2 that turns constantly with a piece of paper attached to it. A bar or spring with a hinge at one end holds a weight with a pen. The pen attaches to a pole or metal box that is bolted to the ground. The pen does not move because of inertia when an earthquake shakes the table and the drum. The drum vibrates during the earthquake. The unmoving pen records the distance the table moves during the earthquake on a seismogram, paper attached to the drum. Today these manual mechanisms are no longer used. Scientists have seismographs that work by measuring electronic changes produced by the motion of the ground with respect to the mass. The electronic changes transmitted to a recording station are recorded and analyzed. One seismograph station will have three different pendulums to record earthquake waves in north-south, east west, and vertical ground motions. Seismograms record all types of earth movement including the vibrations created by a car driving by on a road near the seismograph. Seismograms indicate the distance from the reporting station but not the direction of the epicenter. To determine the exact location of the epicenter of an earthquake a scientist must first determine the time lapse between the arrival of the P waves and S waves at three stations. Scientists determining the distance they were from the focus of an earthquake would first write down the exact time the S waves arrived at the first station, which was 10:45 a.m. They would subtract the exact time the P waves arrived, which was 10:17 a.m. from the S wave arrival time. The waves arrived 28 seconds apart. Next, they multiply the 28- second time difference by 8 km/s to determine the number of kilometers from the first station. After using the same formula for determining, the distance from two other stations you can find the epicenter by drawing three circles representing the distance from each reporting station. The place where the circles intersect is the epicenter of the earthquake. Volcanologists monitoring Mount St. Helens have found four major types of seismic waves recorded on seismograms. Deep earthquakes located away from the volcano produce the first type of seismic waves. These waves have high-frequency signals and sharp arrival times similar to tectonic earthquakes. The second type of seismic wave produced by volcanoes is shallow earthquakes. The focus of the earthquake is located under the dome less than three kilometers from the summit with medium-to-low frequency seismic arrival times. Surface events like the growth of a dome on a volcano produce the third type of seismic wave. The surface events include gas and tephra eruptions, rock falls and other events with no clear beginning or end. The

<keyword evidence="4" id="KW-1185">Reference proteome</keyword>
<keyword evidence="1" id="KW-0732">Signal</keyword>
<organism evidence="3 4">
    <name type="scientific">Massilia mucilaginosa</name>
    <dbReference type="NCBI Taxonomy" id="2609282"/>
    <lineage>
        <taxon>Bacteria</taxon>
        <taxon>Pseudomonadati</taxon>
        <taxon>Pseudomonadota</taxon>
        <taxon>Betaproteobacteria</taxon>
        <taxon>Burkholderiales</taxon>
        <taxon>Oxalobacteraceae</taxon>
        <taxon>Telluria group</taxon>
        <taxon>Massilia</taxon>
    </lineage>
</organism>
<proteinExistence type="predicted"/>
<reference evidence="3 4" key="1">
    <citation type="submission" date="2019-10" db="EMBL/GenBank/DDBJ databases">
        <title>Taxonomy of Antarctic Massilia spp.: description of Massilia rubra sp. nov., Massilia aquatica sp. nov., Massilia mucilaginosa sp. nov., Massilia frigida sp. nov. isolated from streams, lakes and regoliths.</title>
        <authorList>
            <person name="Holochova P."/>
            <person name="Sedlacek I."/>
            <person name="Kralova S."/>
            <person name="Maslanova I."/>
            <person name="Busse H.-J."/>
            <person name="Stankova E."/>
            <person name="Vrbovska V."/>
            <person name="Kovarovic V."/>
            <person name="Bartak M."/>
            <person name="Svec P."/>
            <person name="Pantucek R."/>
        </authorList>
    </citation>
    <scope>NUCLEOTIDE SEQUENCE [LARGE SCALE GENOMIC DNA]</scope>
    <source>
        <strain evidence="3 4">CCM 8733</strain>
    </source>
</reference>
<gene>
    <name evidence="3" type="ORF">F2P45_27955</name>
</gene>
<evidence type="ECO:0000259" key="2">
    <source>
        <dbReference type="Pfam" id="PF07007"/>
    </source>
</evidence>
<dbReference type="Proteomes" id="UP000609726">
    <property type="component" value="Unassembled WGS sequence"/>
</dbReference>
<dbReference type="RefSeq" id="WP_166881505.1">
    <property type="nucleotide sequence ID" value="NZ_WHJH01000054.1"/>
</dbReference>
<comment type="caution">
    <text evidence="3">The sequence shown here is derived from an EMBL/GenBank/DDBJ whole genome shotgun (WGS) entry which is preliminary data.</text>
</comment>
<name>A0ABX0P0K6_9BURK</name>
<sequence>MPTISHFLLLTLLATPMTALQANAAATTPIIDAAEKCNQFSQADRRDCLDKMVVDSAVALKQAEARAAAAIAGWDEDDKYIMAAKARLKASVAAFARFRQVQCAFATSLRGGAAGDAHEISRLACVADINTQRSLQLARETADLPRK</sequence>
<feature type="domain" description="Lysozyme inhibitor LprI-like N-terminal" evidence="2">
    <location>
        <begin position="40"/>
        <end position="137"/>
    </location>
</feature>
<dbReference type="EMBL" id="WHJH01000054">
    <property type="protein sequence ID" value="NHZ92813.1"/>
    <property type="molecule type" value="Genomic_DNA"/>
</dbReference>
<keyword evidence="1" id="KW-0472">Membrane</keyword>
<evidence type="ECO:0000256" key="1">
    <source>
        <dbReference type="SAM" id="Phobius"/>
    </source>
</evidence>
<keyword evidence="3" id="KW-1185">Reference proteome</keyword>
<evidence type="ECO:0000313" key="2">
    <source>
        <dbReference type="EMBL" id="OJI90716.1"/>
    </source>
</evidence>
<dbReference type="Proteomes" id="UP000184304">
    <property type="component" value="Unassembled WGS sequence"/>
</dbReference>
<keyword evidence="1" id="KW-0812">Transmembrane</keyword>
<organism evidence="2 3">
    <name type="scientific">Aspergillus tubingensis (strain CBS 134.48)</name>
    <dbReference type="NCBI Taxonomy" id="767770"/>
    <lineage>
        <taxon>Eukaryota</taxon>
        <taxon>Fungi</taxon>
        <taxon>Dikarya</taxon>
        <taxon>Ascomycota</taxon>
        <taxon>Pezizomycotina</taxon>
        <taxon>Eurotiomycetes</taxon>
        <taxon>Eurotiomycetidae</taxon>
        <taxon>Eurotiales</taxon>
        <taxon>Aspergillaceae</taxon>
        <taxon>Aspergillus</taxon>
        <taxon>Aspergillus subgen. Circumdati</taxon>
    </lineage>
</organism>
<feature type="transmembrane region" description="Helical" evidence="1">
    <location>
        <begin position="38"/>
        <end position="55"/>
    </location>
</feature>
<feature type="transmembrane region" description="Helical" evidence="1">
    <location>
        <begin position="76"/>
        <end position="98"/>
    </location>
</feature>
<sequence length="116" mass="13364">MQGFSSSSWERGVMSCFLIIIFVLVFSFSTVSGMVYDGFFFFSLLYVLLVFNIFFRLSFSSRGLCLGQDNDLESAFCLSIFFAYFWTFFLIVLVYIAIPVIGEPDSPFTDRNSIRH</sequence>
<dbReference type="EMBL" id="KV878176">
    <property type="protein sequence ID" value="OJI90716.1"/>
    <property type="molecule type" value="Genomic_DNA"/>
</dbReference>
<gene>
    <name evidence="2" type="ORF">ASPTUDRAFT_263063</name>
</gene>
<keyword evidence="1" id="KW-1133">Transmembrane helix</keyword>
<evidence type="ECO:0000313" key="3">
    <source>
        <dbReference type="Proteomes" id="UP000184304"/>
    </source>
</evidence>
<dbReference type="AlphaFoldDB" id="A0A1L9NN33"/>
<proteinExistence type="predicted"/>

3 fourth type of seismic wave is a harmonic tremor, which is a long lasting and rhythmic signal that indicates magma is moving beneath the volcano. The continuous recording of seismic activity on volcanoes is the mainstay of volcano monitoring. Scientists have found at the Hawaii Volcano Observatory (HVO) that virtually all eruptions are preceded by an increase in seismic activity. Scientists can track magma moving into shallow reservoirs beneath the summit of Kilauea by the rocks fracturing. New magma enlarges the reservoir to contain the molten rock. The ground motions detected by a sensor transmit them into electronic signals to a seismograph at the volcano observatory. Seismologists tracking the subsurface movement of magma have gone to locations where earthquake waves indicated the volcano would erupt. They have observed the actual breakthrough of magma from subsurface conduits at the start of an eruption. Seismographs are the principal tool of scientists studying earthquakes. Thousands of seismic stations are in operation around the world. The World-Wide Seismographic Station Network (WWSSN) with a network of 120 seismographs in 60 countries has set up seismographs deep in mineshafts or vaults to make sensitive recordings free of noise created by automobiles and other environmental factors. These instruments were originally set up to monitor underground testing of nuclear weapons. Today the global network of seismographs share information among reporting stations worldwide. Instruments transported to the Moon, Mars and Venus gather data from outer space. Lesson summary The earliest instrument to detect earthquakes was a seismoscope invented by Zhang Heng in A.D The simplest seismographs have a heavy pendulum with a pencil attached to record seismic waves on a paper. Seismologists can tell how far away and how strong an earthquake by information on a seismograph. The continuous recording of seismic activity on volcanoes is the mainstay of volcano monitoring.